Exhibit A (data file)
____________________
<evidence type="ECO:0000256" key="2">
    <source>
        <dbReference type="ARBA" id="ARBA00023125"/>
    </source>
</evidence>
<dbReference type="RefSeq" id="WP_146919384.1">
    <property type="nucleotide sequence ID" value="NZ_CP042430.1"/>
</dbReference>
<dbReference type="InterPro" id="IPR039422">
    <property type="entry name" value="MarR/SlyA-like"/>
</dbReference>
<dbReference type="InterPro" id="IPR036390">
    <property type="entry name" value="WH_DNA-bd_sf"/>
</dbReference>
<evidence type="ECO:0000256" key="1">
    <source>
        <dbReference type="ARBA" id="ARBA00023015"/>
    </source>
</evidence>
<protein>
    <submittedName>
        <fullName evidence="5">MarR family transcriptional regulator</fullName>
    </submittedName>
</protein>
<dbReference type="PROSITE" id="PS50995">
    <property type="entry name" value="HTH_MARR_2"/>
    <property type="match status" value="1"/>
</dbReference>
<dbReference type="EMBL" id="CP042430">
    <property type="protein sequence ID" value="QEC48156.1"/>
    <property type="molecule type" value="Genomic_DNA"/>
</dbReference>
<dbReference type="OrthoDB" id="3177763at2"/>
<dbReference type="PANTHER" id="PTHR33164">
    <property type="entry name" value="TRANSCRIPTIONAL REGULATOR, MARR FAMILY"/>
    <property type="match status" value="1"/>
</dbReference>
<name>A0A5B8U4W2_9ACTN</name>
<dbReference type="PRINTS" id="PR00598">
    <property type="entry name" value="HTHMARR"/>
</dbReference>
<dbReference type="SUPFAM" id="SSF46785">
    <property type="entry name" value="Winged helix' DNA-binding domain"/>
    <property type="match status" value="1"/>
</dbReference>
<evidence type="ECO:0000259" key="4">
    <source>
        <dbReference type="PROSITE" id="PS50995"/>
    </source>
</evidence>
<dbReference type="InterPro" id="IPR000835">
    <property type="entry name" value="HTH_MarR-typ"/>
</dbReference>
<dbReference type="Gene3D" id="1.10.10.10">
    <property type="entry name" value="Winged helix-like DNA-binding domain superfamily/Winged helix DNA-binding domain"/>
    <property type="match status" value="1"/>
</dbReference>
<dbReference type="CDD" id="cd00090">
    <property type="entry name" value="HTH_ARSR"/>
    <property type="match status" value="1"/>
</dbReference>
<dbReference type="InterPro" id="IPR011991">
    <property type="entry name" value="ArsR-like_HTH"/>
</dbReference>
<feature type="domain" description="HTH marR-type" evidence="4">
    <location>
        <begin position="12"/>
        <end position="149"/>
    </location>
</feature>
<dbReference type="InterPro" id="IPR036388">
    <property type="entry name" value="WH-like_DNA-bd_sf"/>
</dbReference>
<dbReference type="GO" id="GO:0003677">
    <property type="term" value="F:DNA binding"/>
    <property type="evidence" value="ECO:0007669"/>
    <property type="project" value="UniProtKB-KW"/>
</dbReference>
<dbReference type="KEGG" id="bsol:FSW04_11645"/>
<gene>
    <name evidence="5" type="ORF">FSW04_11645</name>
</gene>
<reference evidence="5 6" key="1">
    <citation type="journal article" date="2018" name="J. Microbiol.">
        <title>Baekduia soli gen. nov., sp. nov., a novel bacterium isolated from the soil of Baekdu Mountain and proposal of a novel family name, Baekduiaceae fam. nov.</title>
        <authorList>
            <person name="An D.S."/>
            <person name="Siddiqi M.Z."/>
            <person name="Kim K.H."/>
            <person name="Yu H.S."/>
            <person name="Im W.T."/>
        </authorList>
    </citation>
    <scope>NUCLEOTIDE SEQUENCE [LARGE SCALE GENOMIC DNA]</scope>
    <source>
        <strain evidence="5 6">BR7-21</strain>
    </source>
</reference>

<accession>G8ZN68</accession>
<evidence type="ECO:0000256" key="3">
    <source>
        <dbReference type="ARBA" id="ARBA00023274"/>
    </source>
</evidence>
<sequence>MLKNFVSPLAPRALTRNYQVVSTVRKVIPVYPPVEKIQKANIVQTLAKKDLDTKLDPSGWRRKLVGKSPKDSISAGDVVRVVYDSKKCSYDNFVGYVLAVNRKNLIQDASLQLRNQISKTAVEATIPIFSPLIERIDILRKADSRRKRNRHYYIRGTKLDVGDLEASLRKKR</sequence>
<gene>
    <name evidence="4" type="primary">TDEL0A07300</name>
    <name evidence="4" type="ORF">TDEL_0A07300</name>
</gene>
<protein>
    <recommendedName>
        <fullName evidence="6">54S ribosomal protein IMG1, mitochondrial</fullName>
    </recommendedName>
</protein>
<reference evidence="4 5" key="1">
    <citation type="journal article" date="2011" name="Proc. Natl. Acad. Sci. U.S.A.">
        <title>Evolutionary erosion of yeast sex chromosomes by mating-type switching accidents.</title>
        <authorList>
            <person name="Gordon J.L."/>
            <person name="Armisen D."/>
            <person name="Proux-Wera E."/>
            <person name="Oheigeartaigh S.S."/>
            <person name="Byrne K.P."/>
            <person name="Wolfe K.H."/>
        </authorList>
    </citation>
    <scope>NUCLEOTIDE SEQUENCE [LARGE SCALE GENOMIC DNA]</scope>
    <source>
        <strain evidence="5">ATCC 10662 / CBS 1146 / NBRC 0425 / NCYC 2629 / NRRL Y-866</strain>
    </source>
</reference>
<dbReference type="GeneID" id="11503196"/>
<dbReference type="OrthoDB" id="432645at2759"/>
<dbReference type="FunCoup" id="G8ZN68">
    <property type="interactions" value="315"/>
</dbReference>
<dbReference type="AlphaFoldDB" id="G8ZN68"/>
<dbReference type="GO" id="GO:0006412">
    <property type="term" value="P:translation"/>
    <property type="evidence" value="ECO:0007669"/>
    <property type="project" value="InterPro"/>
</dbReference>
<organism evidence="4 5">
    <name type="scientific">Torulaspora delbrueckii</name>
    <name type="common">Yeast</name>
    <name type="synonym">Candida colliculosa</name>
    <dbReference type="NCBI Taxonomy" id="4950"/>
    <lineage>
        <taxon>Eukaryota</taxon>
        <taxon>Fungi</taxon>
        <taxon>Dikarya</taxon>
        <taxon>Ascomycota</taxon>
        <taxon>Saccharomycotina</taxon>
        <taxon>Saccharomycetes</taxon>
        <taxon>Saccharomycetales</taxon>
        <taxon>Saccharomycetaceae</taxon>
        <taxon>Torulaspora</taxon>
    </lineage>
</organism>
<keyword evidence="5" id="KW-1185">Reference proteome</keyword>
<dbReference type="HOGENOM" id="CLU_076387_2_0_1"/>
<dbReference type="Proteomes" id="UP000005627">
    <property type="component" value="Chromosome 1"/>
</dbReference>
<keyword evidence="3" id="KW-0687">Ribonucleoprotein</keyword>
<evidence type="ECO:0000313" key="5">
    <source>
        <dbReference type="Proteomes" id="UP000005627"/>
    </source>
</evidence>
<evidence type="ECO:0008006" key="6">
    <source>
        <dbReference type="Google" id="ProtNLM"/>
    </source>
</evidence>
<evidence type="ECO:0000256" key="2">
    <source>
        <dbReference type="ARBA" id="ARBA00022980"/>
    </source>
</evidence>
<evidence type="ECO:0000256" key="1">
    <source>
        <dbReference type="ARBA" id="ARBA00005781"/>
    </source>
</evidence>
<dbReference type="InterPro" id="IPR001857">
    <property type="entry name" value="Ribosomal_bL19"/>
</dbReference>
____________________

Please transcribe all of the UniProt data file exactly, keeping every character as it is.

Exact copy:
<evidence type="ECO:0000256" key="2">
    <source>
        <dbReference type="ARBA" id="ARBA00023125"/>
    </source>
</evidence>
<dbReference type="RefSeq" id="WP_146919384.1">
    <property type="nucleotide sequence ID" value="NZ_CP042430.1"/>
</dbReference>
<dbReference type="InterPro" id="IPR039422">
    <property type="entry name" value="MarR/SlyA-like"/>
</dbReference>
<dbReference type="InterPro" id="IPR036390">
    <property type="entry name" value="WH_DNA-bd_sf"/>
</dbReference>
<evidence type="ECO:0000256" key="1">
    <source>
        <dbReference type="ARBA" id="ARBA00023015"/>
    </source>
</evidence>
<protein>
    <submittedName>
        <fullName evidence="5">MarR family transcriptional regulator</fullName>
    </submittedName>
</protein>
<dbReference type="PROSITE" id="PS50995">
    <property type="entry name" value="HTH_MARR_2"/>
    <property type="match status" value="1"/>
</dbReference>
<dbReference type="EMBL" id="CP042430">
    <property type="protein sequence ID" value="QEC48156.1"/>
    <property type="molecule type" value="Genomic_DNA"/>
</dbReference>
<dbReference type="OrthoDB" id="3177763at2"/>
<dbReference type="PANTHER" id="PTHR33164">
    <property type="entry name" value="TRANSCRIPTIONAL REGULATOR, MARR FAMILY"/>
    <property type="match status" value="1"/>
</dbReference>
<name>A0A5B8U4W2_9ACTN</name>
<dbReference type="PRINTS" id="PR00598">
    <property type="entry name" value="HTHMARR"/>
</dbReference>
<dbReference type="SUPFAM" id="SSF46785">
    <property type="entry name" value="Winged helix' DNA-binding domain"/>
    <property type="match status" value="1"/>
</dbReference>
<evidence type="ECO:0000259" key="4">
    <source>
        <dbReference type="PROSITE" id="PS50995"/>
    </source>
</evidence>
<dbReference type="InterPro" id="IPR000835">
    <property type="entry name" value="HTH_MarR-typ"/>
</dbReference>
<dbReference type="Gene3D" id="1.10.10.10">
    <property type="entry name" value="Winged helix-like DNA-binding domain superfamily/Winged helix DNA-binding domain"/>
    <property type="match status" value="1"/>
</dbReference>
<dbReference type="CDD" id="cd00090">
    <property type="entry name" value="HTH_ARSR"/>
    <property type="match status" value="1"/>
</dbReference>
<dbReference type="InterPro" id="IPR011991">
    <property type="entry name" value="ArsR-like_HTH"/>
</dbReference>
<feature type="domain" description="HTH marR-type" evidence="4">
    <location>
        <begin position="12"/>
        <end position="149"/>
    </location>
</feature>
<dbReference type="InterPro" id="IPR036388">
    <property type="entry name" value="WH-like_DNA-bd_sf"/>
</dbReference>
<dbReference type="GO" id="GO:0003677">
    <property type="term" value="F:DNA binding"/>
    <property type="evidence" value="ECO:0007669"/>
    <property type="project" value="UniProtKB-KW"/>
</dbReference>
<dbReference type="KEGG" id="bsol:FSW04_11645"/>
<gene>
    <name evidence="5" type="ORF">FSW04_11645</name>
</gene>
<reference evidence="5 6" key="1">
    <citation type="journal article" date="2018" name="J. Microbiol.">
        <title>Baekduia soli gen. nov., sp. nov., a novel bacterium isolated from the soil of Baekdu Mountain and proposal of a novel family name, Baekduiaceae fam. nov.</title>
        <authorList>
            <person name="An D.S."/>
            <person name="Siddiqi M.Z."/>
            <person name="Kim K.H."/>
            <person name="Yu H.S."/>
            <person name="Im W.T."/>
        </authorList>
    </citation>
    <scope>NUCLEOTIDE SEQUENCE [LARGE SCALE GENOMIC DNA]</scope>
    <source>
        <strain evidence="5 6">BR7-21</strain>
    </source>
</reference>

<accession>G8ZN68</accession>
<evidence type="ECO:0000256" key="3">
    <source>
        <dbReference type="ARBA" id="ARBA00023274"/>
    </source>
</evidence>
<sequence>MLKNFVSPLAPRALTRNYQVVSTVRKVIPVYPPVEKIQKANIVQTLAKKDLDTKLDPSGWRRKLVGKSPKDSISAGDVVRVVYDSKKCSYDNFVGYVLAVNRKNLIQDASLQLRNQISKTAVEATIPIFSPLIERIDILRKADSRRKRNRHYYIRGTKLDVGDLEASLRKKR</sequence>
<gene>
    <name evidence="4" type="primary">TDEL0A07300</name>
    <name evidence="4" type="ORF">TDEL_0A07300</name>
</gene>
<protein>
    <recommendedName>
        <fullName evidence="6">54S ribosomal protein IMG1, mitochondrial</fullName>
    </recommendedName>
</protein>
<reference evidence="4 5" key="1">
    <citation type="journal article" date="2011" name="Proc. Natl. Acad. Sci. U.S.A.">
        <title>Evolutionary erosion of yeast sex chromosomes by mating-type switching accidents.</title>
        <authorList>
            <person name="Gordon J.L."/>
            <person name="Armisen D."/>
            <person name="Proux-Wera E."/>
            <person name="Oheigeartaigh S.S."/>
            <person name="Byrne K.P."/>
            <person name="Wolfe K.H."/>
        </authorList>
    </citation>
    <scope>NUCLEOTIDE SEQUENCE [LARGE SCALE GENOMIC DNA]</scope>
    <source>
        <strain evidence="5">ATCC 10662 / CBS 1146 / NBRC 0425 / NCYC 2629 / NRRL Y-866</strain>
    </source>
</reference>
<dbReference type="GeneID" id="11503196"/>
<dbReference type="OrthoDB" id="432645at2759"/>
<dbReference type="FunCoup" id="G8ZN68">
    <property type="interactions" value="315"/>
</dbReference>
<dbReference type="AlphaFoldDB" id="G8ZN68"/>
<dbReference type="GO" id="GO:0006412">
    <property type="term" value="P:translation"/>
    <property type="evidence" value="ECO:0007669"/>
    <property type="project" value="InterPro"/>
</dbReference>
<organism evidence="4 5">
    <name type="scientific">Torulaspora delbrueckii</name>
    <name type="common">Yeast</name>
    <name type="synonym">Candida colliculosa</name>
    <dbReference type="NCBI Taxonomy" id="4950"/>
    <lineage>
        <taxon>Eukaryota</taxon>
        <taxon>Fungi</taxon>
        <taxon>Dikarya</taxon>
        <taxon>Ascomycota</taxon>
        <taxon>Saccharomycotina</taxon>
        <taxon>Saccharomycetes</taxon>
        <taxon>Saccharomycetales</taxon>
        <taxon>Saccharomycetaceae</taxon>
        <taxon>Torulaspora</taxon>
    </lineage>
</organism>
<keyword evidence="5" id="KW-1185">Reference proteome</keyword>
<dbReference type="HOGENOM" id="CLU_076387_2_0_1"/>
<dbReference type="Proteomes" id="UP000005627">
    <property type="component" value="Chromosome 1"/>
</dbReference>
<keyword evidence="3" id="KW-0687">Ribonucleoprotein</keyword>
<evidence type="ECO:0000313" key="5">
    <source>
        <dbReference type="Proteomes" id="UP000005627"/>
    </source>
</evidence>
<evidence type="ECO:0008006" key="6">
    <source>
        <dbReference type="Google" id="ProtNLM"/>
    </source>
</evidence>
<evidence type="ECO:0000256" key="2">
    <source>
        <dbReference type="ARBA" id="ARBA00022980"/>
    </source>
</evidence>
<evidence type="ECO:0000256" key="1">
    <source>
        <dbReference type="ARBA" id="ARBA00005781"/>
    </source>
</evidence>
<dbReference type="InterPro" id="IPR001857">
    <property type="entry name" value="Ribosomal_bL19"/>
</dbReference>